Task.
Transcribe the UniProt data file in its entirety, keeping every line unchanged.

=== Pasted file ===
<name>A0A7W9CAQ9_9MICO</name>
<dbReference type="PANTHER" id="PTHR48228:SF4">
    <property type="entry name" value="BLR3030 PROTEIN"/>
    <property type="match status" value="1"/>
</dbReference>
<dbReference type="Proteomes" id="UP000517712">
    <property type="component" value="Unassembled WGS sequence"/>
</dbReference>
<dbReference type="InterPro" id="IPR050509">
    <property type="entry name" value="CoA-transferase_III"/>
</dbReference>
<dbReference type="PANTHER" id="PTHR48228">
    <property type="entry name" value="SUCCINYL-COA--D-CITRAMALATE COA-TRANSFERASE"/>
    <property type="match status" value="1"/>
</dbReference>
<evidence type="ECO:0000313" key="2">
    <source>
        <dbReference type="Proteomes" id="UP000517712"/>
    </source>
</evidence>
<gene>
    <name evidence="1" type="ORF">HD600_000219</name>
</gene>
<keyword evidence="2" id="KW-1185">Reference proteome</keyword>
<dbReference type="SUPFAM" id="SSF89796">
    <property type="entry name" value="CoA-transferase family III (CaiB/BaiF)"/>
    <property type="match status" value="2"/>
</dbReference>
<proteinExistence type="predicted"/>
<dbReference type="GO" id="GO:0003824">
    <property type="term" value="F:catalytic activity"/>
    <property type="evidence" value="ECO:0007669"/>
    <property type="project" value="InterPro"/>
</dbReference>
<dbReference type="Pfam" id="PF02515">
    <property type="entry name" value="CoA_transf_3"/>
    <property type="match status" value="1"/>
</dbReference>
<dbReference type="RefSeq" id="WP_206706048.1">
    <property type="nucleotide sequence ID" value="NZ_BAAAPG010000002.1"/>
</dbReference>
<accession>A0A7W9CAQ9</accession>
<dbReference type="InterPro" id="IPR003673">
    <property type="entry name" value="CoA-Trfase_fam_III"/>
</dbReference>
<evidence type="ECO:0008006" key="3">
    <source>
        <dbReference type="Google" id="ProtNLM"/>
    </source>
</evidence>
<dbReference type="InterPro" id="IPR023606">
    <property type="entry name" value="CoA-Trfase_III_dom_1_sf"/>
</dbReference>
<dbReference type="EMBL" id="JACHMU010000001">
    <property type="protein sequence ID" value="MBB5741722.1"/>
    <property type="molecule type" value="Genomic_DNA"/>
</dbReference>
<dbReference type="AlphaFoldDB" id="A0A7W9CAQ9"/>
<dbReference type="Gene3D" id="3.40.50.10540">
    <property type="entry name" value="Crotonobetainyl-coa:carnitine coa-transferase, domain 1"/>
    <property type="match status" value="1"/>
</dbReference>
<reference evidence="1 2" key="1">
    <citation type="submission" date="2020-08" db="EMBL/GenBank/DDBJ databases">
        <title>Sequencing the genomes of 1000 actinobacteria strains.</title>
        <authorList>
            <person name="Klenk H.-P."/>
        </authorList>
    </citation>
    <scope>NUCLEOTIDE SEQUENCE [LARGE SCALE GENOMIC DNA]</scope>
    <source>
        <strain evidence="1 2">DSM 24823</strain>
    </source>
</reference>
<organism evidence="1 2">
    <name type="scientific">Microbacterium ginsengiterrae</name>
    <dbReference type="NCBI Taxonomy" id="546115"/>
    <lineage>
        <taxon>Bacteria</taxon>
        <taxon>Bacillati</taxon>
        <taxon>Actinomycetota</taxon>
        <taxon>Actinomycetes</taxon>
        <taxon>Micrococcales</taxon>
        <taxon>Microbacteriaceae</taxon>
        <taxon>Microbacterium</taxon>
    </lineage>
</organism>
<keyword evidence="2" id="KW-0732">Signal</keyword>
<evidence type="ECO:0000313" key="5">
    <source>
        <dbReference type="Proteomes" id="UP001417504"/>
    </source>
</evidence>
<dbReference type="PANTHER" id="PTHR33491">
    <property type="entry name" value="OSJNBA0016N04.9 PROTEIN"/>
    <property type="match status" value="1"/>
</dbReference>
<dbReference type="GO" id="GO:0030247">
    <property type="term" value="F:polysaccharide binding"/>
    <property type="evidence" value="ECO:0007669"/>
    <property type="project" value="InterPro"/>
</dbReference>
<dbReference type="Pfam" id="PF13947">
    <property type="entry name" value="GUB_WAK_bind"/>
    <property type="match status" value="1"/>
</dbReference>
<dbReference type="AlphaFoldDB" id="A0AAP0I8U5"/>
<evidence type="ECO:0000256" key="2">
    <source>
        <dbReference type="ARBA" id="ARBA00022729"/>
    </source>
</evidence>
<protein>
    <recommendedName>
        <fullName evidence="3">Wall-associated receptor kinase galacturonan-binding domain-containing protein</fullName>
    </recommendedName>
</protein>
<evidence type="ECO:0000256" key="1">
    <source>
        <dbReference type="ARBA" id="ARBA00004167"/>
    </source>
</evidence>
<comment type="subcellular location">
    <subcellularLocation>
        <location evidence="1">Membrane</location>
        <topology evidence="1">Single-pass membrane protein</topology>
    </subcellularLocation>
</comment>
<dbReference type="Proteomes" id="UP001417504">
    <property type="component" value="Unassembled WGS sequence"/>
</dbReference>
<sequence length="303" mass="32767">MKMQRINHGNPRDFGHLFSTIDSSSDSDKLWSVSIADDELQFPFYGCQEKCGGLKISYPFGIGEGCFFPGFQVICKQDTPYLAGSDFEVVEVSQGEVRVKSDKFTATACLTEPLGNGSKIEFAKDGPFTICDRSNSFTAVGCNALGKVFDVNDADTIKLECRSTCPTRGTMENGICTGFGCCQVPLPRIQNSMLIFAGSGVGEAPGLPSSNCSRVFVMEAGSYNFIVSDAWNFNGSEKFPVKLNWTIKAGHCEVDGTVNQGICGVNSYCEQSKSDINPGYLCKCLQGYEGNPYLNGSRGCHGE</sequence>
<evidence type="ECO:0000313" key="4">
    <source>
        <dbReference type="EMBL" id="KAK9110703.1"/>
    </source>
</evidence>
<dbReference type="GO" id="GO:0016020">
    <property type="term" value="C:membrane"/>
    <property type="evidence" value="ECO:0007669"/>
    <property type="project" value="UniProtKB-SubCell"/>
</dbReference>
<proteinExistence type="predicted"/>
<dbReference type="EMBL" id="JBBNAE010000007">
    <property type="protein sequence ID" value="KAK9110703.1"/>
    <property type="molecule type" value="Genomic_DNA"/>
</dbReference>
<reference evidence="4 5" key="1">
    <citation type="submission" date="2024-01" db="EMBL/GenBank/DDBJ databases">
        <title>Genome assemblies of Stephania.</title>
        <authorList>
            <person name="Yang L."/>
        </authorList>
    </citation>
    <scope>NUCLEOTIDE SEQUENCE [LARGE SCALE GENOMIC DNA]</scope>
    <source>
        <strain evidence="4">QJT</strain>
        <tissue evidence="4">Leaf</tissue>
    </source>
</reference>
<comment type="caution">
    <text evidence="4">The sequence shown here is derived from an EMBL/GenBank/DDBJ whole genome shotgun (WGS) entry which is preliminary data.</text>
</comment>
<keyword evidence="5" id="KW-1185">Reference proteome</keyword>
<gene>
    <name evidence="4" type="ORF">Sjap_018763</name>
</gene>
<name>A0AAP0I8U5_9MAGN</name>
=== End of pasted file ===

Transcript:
<name>A0A7W9CAQ9_9MICO</name>
<dbReference type="PANTHER" id="PTHR48228:SF4">
    <property type="entry name" value="BLR3030 PROTEIN"/>
    <property type="match status" value="1"/>
</dbReference>
<dbReference type="Proteomes" id="UP000517712">
    <property type="component" value="Unassembled WGS sequence"/>
</dbReference>
<dbReference type="InterPro" id="IPR050509">
    <property type="entry name" value="CoA-transferase_III"/>
</dbReference>
<dbReference type="PANTHER" id="PTHR48228">
    <property type="entry name" value="SUCCINYL-COA--D-CITRAMALATE COA-TRANSFERASE"/>
    <property type="match status" value="1"/>
</dbReference>
<evidence type="ECO:0000313" key="2">
    <source>
        <dbReference type="Proteomes" id="UP000517712"/>
    </source>
</evidence>
<gene>
    <name evidence="1" type="ORF">HD600_000219</name>
</gene>
<keyword evidence="2" id="KW-1185">Reference proteome</keyword>
<dbReference type="SUPFAM" id="SSF89796">
    <property type="entry name" value="CoA-transferase family III (CaiB/BaiF)"/>
    <property type="match status" value="2"/>
</dbReference>
<proteinExistence type="predicted"/>
<dbReference type="GO" id="GO:0003824">
    <property type="term" value="F:catalytic activity"/>
    <property type="evidence" value="ECO:0007669"/>
    <property type="project" value="InterPro"/>
</dbReference>
<dbReference type="Pfam" id="PF02515">
    <property type="entry name" value="CoA_transf_3"/>
    <property type="match status" value="1"/>
</dbReference>
<dbReference type="RefSeq" id="WP_206706048.1">
    <property type="nucleotide sequence ID" value="NZ_BAAAPG010000002.1"/>
</dbReference>
<accession>A0A7W9CAQ9</accession>
<dbReference type="InterPro" id="IPR003673">
    <property type="entry name" value="CoA-Trfase_fam_III"/>
</dbReference>
<evidence type="ECO:0008006" key="3">
    <source>
        <dbReference type="Google" id="ProtNLM"/>
    </source>
</evidence>
<dbReference type="InterPro" id="IPR023606">
    <property type="entry name" value="CoA-Trfase_III_dom_1_sf"/>
</dbReference>
<dbReference type="EMBL" id="JACHMU010000001">
    <property type="protein sequence ID" value="MBB5741722.1"/>
    <property type="molecule type" value="Genomic_DNA"/>
</dbReference>
<dbReference type="AlphaFoldDB" id="A0A7W9CAQ9"/>
<dbReference type="Gene3D" id="3.40.50.10540">
    <property type="entry name" value="Crotonobetainyl-coa:carnitine coa-transferase, domain 1"/>
    <property type="match status" value="1"/>
</dbReference>
<reference evidence="1 2" key="1">
    <citation type="submission" date="2020-08" db="EMBL/GenBank/DDBJ databases">
        <title>Sequencing the genomes of 1000 actinobacteria strains.</title>
        <authorList>
            <person name="Klenk H.-P."/>
        </authorList>
    </citation>
    <scope>NUCLEOTIDE SEQUENCE [LARGE SCALE GENOMIC DNA]</scope>
    <source>
        <strain evidence="1 2">DSM 24823</strain>
    </source>
</reference>
<organism evidence="1 2">
    <name type="scientific">Microbacterium ginsengiterrae</name>
    <dbReference type="NCBI Taxonomy" id="546115"/>
    <lineage>
        <taxon>Bacteria</taxon>
        <taxon>Bacillati</taxon>
        <taxon>Actinomycetota</taxon>
        <taxon>Actinomycetes</taxon>
        <taxon>Micrococcales</taxon>
        <taxon>Microbacteriaceae</taxon>
        <taxon>Microbacterium</taxon>
    </lineage>
</organism>
<keyword evidence="2" id="KW-0732">Signal</keyword>
<evidence type="ECO:0000313" key="5">
    <source>
        <dbReference type="Proteomes" id="UP001417504"/>
    </source>
</evidence>
<dbReference type="PANTHER" id="PTHR33491">
    <property type="entry name" value="OSJNBA0016N04.9 PROTEIN"/>
    <property type="match status" value="1"/>
</dbReference>
<dbReference type="GO" id="GO:0030247">
    <property type="term" value="F:polysaccharide binding"/>
    <property type="evidence" value="ECO:0007669"/>
    <property type="project" value="InterPro"/>
</dbReference>
<dbReference type="Pfam" id="PF13947">
    <property type="entry name" value="GUB_WAK_bind"/>
    <property type="match status" value="1"/>
</dbReference>
<dbReference type="AlphaFoldDB" id="A0AAP0I8U5"/>
<evidence type="ECO:0000256" key="2">
    <source>
        <dbReference type="ARBA" id="ARBA00022729"/>
    </source>
</evidence>
<protein>
    <recommendedName>
        <fullName evidence="3">Wall-associated receptor kinase galacturonan-binding domain-containing protein</fullName>
    </recommendedName>
</protein>
<evidence type="ECO:0000256" key="1">
    <source>
        <dbReference type="ARBA" id="ARBA00004167"/>
    </source>
</evidence>
<comment type="subcellular location">
    <subcellularLocation>
        <location evidence="1">Membrane</location>
        <topology evidence="1">Single-pass membrane protein</topology>
    </subcellularLocation>
</comment>
<dbReference type="Proteomes" id="UP001417504">
    <property type="component" value="Unassembled WGS sequence"/>
</dbReference>
<sequence length="303" mass="32767">MKMQRINHGNPRDFGHLFSTIDSSSDSDKLWSVSIADDELQFPFYGCQEKCGGLKISYPFGIGEGCFFPGFQVICKQDTPYLAGSDFEVVEVSQGEVRVKSDKFTATACLTEPLGNGSKIEFAKDGPFTICDRSNSFTAVGCNALGKVFDVNDADTIKLECRSTCPTRGTMENGICTGFGCCQVPLPRIQNSMLIFAGSGVGEAPGLPSSNCSRVFVMEAGSYNFIVSDAWNFNGSEKFPVKLNWTIKAGHCEVDGTVNQGICGVNSYCEQSKSDINPGYLCKCLQGYEGNPYLNGSRGCHGE</sequence>
<evidence type="ECO:0000313" key="4">
    <source>
        <dbReference type="EMBL" id="KAK9110703.1"/>
    </source>
</evidence>
<dbReference type="GO" id="GO:0016020">
    <property type="term" value="C:membrane"/>
    <property type="evidence" value="ECO:0007669"/>
    <property type="project" value="UniProtKB-SubCell"/>
</dbReference>
<proteinExistence type="predicted"/>
<dbReference type="EMBL" id="JBBNAE010000007">
    <property type="protein sequence ID" value="KAK9110703.1"/>
    <property type="molecule type" value="Genomic_DNA"/>
</dbReference>
<reference evidence="4 5" key="1">
    <citation type="submission" date="2024-01" db="EMBL/GenBank/DDBJ databases">
        <title>Genome assemblies of Stephania.</title>
        <authorList>
            <person name="Yang L."/>
        </authorList>
    </citation>
    <scope>NUCLEOTIDE SEQUENCE [LARGE SCALE GENOMIC DNA]</scope>
    <source>
        <strain evidence="4">QJT</strain>
        <tissue evidence="4">Leaf</tissue>
    </source>
</reference>
<comment type="caution">
    <text evidence="4">The sequence shown here is derived from an EMBL/GenBank/DDBJ whole genome shotgun (WGS) entry which is preliminary data.</text>
</comment>
<keyword evidence="5" id="KW-1185">Reference proteome</keyword>
<gene>
    <name evidence="4" type="ORF">Sjap_018763</name>
</gene>
<name>A0AAP0I8U5_9MAGN</name>